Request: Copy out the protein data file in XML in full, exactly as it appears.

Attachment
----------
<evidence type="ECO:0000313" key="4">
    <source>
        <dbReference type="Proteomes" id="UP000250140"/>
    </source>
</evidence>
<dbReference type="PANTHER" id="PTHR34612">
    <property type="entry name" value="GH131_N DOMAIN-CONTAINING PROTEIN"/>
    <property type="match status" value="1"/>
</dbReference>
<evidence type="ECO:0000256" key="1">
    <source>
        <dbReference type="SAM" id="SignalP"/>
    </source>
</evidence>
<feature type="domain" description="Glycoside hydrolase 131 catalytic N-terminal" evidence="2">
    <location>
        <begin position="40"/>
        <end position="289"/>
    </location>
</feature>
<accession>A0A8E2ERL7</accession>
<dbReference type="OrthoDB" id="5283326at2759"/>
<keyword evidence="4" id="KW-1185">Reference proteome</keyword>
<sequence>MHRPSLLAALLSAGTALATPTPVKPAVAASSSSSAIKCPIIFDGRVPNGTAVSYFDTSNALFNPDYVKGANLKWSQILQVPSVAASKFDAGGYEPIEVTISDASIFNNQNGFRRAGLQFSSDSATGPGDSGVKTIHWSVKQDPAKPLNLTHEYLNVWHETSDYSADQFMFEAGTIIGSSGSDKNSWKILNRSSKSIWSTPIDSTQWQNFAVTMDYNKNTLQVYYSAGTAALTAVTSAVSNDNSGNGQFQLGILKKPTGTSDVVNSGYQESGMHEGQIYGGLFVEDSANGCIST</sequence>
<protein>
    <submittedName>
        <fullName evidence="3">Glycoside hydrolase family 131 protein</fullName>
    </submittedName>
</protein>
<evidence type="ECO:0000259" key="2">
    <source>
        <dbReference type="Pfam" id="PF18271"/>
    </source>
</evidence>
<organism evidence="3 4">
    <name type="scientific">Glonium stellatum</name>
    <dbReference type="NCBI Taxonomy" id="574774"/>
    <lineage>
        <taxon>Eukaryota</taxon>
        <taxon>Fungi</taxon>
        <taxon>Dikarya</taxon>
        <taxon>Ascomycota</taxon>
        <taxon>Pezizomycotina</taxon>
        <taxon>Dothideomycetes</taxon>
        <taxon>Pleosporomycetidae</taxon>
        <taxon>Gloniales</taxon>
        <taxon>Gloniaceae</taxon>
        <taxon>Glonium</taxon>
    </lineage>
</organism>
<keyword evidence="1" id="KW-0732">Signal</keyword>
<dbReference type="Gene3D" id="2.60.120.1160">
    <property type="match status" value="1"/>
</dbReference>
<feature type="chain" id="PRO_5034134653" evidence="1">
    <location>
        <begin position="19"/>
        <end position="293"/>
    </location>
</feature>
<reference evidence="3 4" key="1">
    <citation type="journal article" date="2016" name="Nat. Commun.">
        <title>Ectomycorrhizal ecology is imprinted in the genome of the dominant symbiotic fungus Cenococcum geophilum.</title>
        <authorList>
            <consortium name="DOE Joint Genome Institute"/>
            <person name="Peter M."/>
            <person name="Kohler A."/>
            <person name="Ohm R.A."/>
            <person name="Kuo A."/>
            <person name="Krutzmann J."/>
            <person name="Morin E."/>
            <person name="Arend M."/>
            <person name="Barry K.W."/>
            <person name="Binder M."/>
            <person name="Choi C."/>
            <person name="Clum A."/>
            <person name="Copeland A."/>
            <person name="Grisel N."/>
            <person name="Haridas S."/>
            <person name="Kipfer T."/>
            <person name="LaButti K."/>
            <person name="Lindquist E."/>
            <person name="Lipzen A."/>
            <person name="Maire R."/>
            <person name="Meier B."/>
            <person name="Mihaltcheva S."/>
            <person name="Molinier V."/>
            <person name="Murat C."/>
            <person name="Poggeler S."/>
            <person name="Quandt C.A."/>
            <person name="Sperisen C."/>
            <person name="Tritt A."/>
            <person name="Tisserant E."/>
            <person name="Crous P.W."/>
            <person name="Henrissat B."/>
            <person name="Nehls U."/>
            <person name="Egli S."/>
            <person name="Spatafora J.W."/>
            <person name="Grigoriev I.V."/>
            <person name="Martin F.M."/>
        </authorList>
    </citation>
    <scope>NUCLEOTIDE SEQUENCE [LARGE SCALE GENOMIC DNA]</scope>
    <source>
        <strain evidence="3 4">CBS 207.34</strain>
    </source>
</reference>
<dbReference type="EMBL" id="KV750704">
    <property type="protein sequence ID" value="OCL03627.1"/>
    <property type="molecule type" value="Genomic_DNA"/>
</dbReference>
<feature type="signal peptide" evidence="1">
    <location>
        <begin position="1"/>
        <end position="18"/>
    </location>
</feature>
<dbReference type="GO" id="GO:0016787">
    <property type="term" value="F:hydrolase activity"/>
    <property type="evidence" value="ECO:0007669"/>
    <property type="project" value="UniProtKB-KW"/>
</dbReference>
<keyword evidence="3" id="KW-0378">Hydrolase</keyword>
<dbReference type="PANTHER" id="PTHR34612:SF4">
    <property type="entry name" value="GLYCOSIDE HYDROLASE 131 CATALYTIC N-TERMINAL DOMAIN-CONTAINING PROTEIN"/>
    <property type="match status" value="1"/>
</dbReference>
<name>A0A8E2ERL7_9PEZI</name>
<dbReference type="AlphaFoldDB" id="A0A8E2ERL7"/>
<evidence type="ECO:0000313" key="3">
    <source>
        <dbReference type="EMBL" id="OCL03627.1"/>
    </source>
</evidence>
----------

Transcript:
<evidence type="ECO:0000313" key="4">
    <source>
        <dbReference type="Proteomes" id="UP000250140"/>
    </source>
</evidence>
<dbReference type="PANTHER" id="PTHR34612">
    <property type="entry name" value="GH131_N DOMAIN-CONTAINING PROTEIN"/>
    <property type="match status" value="1"/>
</dbReference>
<evidence type="ECO:0000256" key="1">
    <source>
        <dbReference type="SAM" id="SignalP"/>
    </source>
</evidence>
<feature type="domain" description="Glycoside hydrolase 131 catalytic N-terminal" evidence="2">
    <location>
        <begin position="40"/>
        <end position="289"/>
    </location>
</feature>
<accession>A0A8E2ERL7</accession>
<dbReference type="OrthoDB" id="5283326at2759"/>
<keyword evidence="4" id="KW-1185">Reference proteome</keyword>
<sequence>MHRPSLLAALLSAGTALATPTPVKPAVAASSSSSAIKCPIIFDGRVPNGTAVSYFDTSNALFNPDYVKGANLKWSQILQVPSVAASKFDAGGYEPIEVTISDASIFNNQNGFRRAGLQFSSDSATGPGDSGVKTIHWSVKQDPAKPLNLTHEYLNVWHETSDYSADQFMFEAGTIIGSSGSDKNSWKILNRSSKSIWSTPIDSTQWQNFAVTMDYNKNTLQVYYSAGTAALTAVTSAVSNDNSGNGQFQLGILKKPTGTSDVVNSGYQESGMHEGQIYGGLFVEDSANGCIST</sequence>
<protein>
    <submittedName>
        <fullName evidence="3">Glycoside hydrolase family 131 protein</fullName>
    </submittedName>
</protein>
<evidence type="ECO:0000259" key="2">
    <source>
        <dbReference type="Pfam" id="PF18271"/>
    </source>
</evidence>
<organism evidence="3 4">
    <name type="scientific">Glonium stellatum</name>
    <dbReference type="NCBI Taxonomy" id="574774"/>
    <lineage>
        <taxon>Eukaryota</taxon>
        <taxon>Fungi</taxon>
        <taxon>Dikarya</taxon>
        <taxon>Ascomycota</taxon>
        <taxon>Pezizomycotina</taxon>
        <taxon>Dothideomycetes</taxon>
        <taxon>Pleosporomycetidae</taxon>
        <taxon>Gloniales</taxon>
        <taxon>Gloniaceae</taxon>
        <taxon>Glonium</taxon>
    </lineage>
</organism>
<keyword evidence="1" id="KW-0732">Signal</keyword>
<dbReference type="Gene3D" id="2.60.120.1160">
    <property type="match status" value="1"/>
</dbReference>
<feature type="chain" id="PRO_5034134653" evidence="1">
    <location>
        <begin position="19"/>
        <end position="293"/>
    </location>
</feature>
<reference evidence="3 4" key="1">
    <citation type="journal article" date="2016" name="Nat. Commun.">
        <title>Ectomycorrhizal ecology is imprinted in the genome of the dominant symbiotic fungus Cenococcum geophilum.</title>
        <authorList>
            <consortium name="DOE Joint Genome Institute"/>
            <person name="Peter M."/>
            <person name="Kohler A."/>
            <person name="Ohm R.A."/>
            <person name="Kuo A."/>
            <person name="Krutzmann J."/>
            <person name="Morin E."/>
            <person name="Arend M."/>
            <person name="Barry K.W."/>
            <person name="Binder M."/>
            <person name="Choi C."/>
            <person name="Clum A."/>
            <person name="Copeland A."/>
            <person name="Grisel N."/>
            <person name="Haridas S."/>
            <person name="Kipfer T."/>
            <person name="LaButti K."/>
            <person name="Lindquist E."/>
            <person name="Lipzen A."/>
            <person name="Maire R."/>
            <person name="Meier B."/>
            <person name="Mihaltcheva S."/>
            <person name="Molinier V."/>
            <person name="Murat C."/>
            <person name="Poggeler S."/>
            <person name="Quandt C.A."/>
            <person name="Sperisen C."/>
            <person name="Tritt A."/>
            <person name="Tisserant E."/>
            <person name="Crous P.W."/>
            <person name="Henrissat B."/>
            <person name="Nehls U."/>
            <person name="Egli S."/>
            <person name="Spatafora J.W."/>
            <person name="Grigoriev I.V."/>
            <person name="Martin F.M."/>
        </authorList>
    </citation>
    <scope>NUCLEOTIDE SEQUENCE [LARGE SCALE GENOMIC DNA]</scope>
    <source>
        <strain evidence="3 4">CBS 207.34</strain>
    </source>
</reference>
<dbReference type="EMBL" id="KV750704">
    <property type="protein sequence ID" value="OCL03627.1"/>
    <property type="molecule type" value="Genomic_DNA"/>
</dbReference>
<feature type="signal peptide" evidence="1">
    <location>
        <begin position="1"/>
        <end position="18"/>
    </location>
</feature>
<dbReference type="GO" id="GO:0016787">
    <property type="term" value="F:hydrolase activity"/>
    <property type="evidence" value="ECO:0007669"/>
    <property type="project" value="UniProtKB-KW"/>
</dbReference>
<keyword evidence="3" id="KW-0378">Hydrolase</keyword>
<dbReference type="PANTHER" id="PTHR34612:SF4">
    <property type="entry name" value="GLYCOSIDE HYDROLASE 131 CATALYTIC N-TERMINAL DOMAIN-CONTAINING PROTEIN"/>
    <property type="match status" value="1"/>
</dbReference>
<name>A0A8E2ERL7_9PEZI</name>
<dbReference type="AlphaFoldDB" id="A0A8E2ERL7"/>
<evidence type="ECO:0000313" key="3">
    <source>
        <dbReference type="EMBL" id="OCL03627.1"/>
    </source>
</evidence>